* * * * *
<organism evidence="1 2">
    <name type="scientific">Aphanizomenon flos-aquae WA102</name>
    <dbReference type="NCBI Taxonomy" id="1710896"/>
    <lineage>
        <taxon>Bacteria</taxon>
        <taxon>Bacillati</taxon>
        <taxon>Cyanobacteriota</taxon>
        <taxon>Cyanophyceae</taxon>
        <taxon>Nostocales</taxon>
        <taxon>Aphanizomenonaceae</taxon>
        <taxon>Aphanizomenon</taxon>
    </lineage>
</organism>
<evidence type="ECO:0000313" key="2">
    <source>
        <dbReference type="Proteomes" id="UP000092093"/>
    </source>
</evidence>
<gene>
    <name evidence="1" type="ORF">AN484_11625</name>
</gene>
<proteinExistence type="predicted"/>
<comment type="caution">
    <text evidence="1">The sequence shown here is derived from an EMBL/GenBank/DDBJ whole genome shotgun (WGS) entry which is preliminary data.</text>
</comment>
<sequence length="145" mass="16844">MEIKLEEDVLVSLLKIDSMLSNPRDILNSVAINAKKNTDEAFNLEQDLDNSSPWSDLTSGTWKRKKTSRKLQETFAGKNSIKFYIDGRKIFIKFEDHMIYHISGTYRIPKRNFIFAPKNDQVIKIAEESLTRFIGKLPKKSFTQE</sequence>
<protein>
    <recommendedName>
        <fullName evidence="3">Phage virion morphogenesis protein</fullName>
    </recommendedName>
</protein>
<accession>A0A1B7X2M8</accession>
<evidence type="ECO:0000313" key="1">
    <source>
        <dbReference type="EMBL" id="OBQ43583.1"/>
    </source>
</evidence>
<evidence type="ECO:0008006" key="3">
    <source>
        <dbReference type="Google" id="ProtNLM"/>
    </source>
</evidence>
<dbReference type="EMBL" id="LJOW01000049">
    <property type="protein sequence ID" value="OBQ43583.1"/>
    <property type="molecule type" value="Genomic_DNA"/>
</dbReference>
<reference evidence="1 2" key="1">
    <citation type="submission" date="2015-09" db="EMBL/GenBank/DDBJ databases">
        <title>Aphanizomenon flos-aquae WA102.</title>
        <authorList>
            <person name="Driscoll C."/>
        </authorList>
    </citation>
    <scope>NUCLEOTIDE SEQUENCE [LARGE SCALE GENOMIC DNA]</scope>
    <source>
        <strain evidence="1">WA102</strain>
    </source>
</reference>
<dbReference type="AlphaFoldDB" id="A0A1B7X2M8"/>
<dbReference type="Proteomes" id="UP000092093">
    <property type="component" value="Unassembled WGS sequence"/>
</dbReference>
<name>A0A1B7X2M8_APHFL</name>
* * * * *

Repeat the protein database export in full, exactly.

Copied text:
<organism evidence="1 2">
    <name type="scientific">Aphanizomenon flos-aquae WA102</name>
    <dbReference type="NCBI Taxonomy" id="1710896"/>
    <lineage>
        <taxon>Bacteria</taxon>
        <taxon>Bacillati</taxon>
        <taxon>Cyanobacteriota</taxon>
        <taxon>Cyanophyceae</taxon>
        <taxon>Nostocales</taxon>
        <taxon>Aphanizomenonaceae</taxon>
        <taxon>Aphanizomenon</taxon>
    </lineage>
</organism>
<evidence type="ECO:0000313" key="2">
    <source>
        <dbReference type="Proteomes" id="UP000092093"/>
    </source>
</evidence>
<gene>
    <name evidence="1" type="ORF">AN484_11625</name>
</gene>
<proteinExistence type="predicted"/>
<comment type="caution">
    <text evidence="1">The sequence shown here is derived from an EMBL/GenBank/DDBJ whole genome shotgun (WGS) entry which is preliminary data.</text>
</comment>
<sequence length="145" mass="16844">MEIKLEEDVLVSLLKIDSMLSNPRDILNSVAINAKKNTDEAFNLEQDLDNSSPWSDLTSGTWKRKKTSRKLQETFAGKNSIKFYIDGRKIFIKFEDHMIYHISGTYRIPKRNFIFAPKNDQVIKIAEESLTRFIGKLPKKSFTQE</sequence>
<protein>
    <recommendedName>
        <fullName evidence="3">Phage virion morphogenesis protein</fullName>
    </recommendedName>
</protein>
<accession>A0A1B7X2M8</accession>
<evidence type="ECO:0000313" key="1">
    <source>
        <dbReference type="EMBL" id="OBQ43583.1"/>
    </source>
</evidence>
<evidence type="ECO:0008006" key="3">
    <source>
        <dbReference type="Google" id="ProtNLM"/>
    </source>
</evidence>
<dbReference type="EMBL" id="LJOW01000049">
    <property type="protein sequence ID" value="OBQ43583.1"/>
    <property type="molecule type" value="Genomic_DNA"/>
</dbReference>
<reference evidence="1 2" key="1">
    <citation type="submission" date="2015-09" db="EMBL/GenBank/DDBJ databases">
        <title>Aphanizomenon flos-aquae WA102.</title>
        <authorList>
            <person name="Driscoll C."/>
        </authorList>
    </citation>
    <scope>NUCLEOTIDE SEQUENCE [LARGE SCALE GENOMIC DNA]</scope>
    <source>
        <strain evidence="1">WA102</strain>
    </source>
</reference>
<dbReference type="AlphaFoldDB" id="A0A1B7X2M8"/>
<dbReference type="Proteomes" id="UP000092093">
    <property type="component" value="Unassembled WGS sequence"/>
</dbReference>
<name>A0A1B7X2M8_APHFL</name>